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Cyberattacks persist as MasterCard slogs through WikiLeaks protest

Cyberattacks sent MasterCard's website into a tailspin. The page has been up-again, down-again as hackers stage a cyberattack protest in support of WikiLeaks.

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WikiLeaks angered the U.S. government earlier this year when it posted a video showing U.S. troops on a helicopter gunning down two Reuters journalists in Iraq. Since then, the organization has leaked some 400,000 classified U.S. war files from Iraq and 76,000 from Afghanistan, which U.S. military officials say could put people's lives at risk. In the last few weeks, the group has begun leaking a massive trove of secret U.S. diplomatic cables.

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U.S. officials have directed their anger at Assange, but others have begun to ask whether Washington shares the blame for the diplomatic uproar.

"The core of all this lies with the failure of the government of the United States to properly protect its own diplomatic communications," Australian Foreign Minister Kevin Rudd said Wednesday, criticizing the fact that tens of thousands of U.S. government employees had access to the cables.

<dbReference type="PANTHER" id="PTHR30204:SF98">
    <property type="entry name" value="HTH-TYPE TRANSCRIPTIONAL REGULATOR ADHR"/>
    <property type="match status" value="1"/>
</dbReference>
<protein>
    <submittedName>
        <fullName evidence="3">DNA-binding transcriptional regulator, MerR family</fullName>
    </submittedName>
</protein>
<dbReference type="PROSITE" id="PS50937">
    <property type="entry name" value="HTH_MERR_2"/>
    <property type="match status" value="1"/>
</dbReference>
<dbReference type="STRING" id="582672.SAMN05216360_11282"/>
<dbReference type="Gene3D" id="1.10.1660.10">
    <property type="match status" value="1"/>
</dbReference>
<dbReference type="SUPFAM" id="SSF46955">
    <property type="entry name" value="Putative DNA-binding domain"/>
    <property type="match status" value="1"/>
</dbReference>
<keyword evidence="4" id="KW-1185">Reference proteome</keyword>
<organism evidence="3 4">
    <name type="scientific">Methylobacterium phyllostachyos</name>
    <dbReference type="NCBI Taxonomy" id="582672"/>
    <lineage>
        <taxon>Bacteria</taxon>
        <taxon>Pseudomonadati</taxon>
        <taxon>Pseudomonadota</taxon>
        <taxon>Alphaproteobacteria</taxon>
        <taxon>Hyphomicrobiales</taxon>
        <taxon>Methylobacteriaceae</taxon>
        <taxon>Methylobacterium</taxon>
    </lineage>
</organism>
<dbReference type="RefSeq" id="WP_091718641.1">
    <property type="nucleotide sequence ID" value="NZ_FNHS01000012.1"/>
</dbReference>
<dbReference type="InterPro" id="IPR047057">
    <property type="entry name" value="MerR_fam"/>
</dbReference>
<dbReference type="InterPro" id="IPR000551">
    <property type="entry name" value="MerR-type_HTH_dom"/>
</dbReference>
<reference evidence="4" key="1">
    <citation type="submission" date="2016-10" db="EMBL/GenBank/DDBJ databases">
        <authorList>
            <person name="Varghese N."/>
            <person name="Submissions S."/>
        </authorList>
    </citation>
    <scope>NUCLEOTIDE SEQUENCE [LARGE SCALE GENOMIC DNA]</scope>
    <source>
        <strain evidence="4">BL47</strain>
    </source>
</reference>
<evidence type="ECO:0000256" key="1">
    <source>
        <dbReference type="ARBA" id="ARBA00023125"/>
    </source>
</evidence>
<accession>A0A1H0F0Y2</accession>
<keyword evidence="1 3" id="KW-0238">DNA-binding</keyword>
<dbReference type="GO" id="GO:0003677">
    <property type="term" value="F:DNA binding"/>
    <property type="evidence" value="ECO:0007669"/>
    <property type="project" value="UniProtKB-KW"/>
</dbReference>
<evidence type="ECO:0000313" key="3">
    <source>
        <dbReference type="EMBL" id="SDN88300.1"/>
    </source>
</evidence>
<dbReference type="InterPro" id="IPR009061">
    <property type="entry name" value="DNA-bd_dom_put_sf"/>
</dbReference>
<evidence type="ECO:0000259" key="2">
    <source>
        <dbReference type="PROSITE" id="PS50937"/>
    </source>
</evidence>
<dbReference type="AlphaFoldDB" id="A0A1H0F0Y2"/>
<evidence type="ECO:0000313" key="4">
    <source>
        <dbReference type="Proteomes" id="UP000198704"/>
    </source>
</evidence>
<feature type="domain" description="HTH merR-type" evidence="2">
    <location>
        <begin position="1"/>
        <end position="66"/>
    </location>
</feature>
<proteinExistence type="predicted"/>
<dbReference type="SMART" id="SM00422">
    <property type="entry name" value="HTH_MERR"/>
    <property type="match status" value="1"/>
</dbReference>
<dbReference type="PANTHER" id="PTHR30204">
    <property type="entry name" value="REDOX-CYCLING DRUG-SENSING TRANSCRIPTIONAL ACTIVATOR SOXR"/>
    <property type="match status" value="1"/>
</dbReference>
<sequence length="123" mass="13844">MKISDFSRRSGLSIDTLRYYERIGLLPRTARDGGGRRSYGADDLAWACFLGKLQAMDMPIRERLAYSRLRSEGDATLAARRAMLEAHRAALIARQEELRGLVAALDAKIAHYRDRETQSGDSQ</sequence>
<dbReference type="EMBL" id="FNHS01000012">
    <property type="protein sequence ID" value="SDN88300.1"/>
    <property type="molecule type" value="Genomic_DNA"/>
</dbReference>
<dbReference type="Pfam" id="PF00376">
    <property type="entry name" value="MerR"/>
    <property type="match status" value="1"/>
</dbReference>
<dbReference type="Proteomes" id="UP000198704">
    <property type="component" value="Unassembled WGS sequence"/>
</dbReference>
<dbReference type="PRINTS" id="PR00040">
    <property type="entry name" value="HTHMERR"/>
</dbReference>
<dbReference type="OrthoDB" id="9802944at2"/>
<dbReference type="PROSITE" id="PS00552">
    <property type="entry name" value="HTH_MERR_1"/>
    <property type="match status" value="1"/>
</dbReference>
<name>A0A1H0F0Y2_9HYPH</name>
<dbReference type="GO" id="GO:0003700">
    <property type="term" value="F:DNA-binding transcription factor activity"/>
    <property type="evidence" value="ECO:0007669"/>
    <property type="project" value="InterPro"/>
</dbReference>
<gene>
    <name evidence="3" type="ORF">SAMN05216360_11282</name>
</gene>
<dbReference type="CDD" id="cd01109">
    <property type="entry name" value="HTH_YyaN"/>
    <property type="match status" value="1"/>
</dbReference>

Assange, meanwhile, faces a new extradition hearing in London next week where his lawyers plan to reapply for bail. The 39-year-old Australian denies two women's allegations in Sweden of rape, molestation and unlawful coercion, and is fighting his extradition to Sweden.

In a Twitter message Wednesday, WikiLeaks spokesman Kristinn Hrafnsson shrugged off the challenges.

"We will not be gagged, either by judicial action or corporate censorship ... WikiLeaks is still online," Hrafnsson said.

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Malin Rising in Stockholm, Frank Jordans in Geneva, Jamey Keaten in Paris, Cassandra Vinograd in London, Rod McGuirk in Canberra, Brian Murphy in Dubai, Tia Goldenberg in Jerusalem, Michelle Chapman, Peter Svensson and Barbara Ortutay in New York and Anne Flaherty in Washington contributed to this report.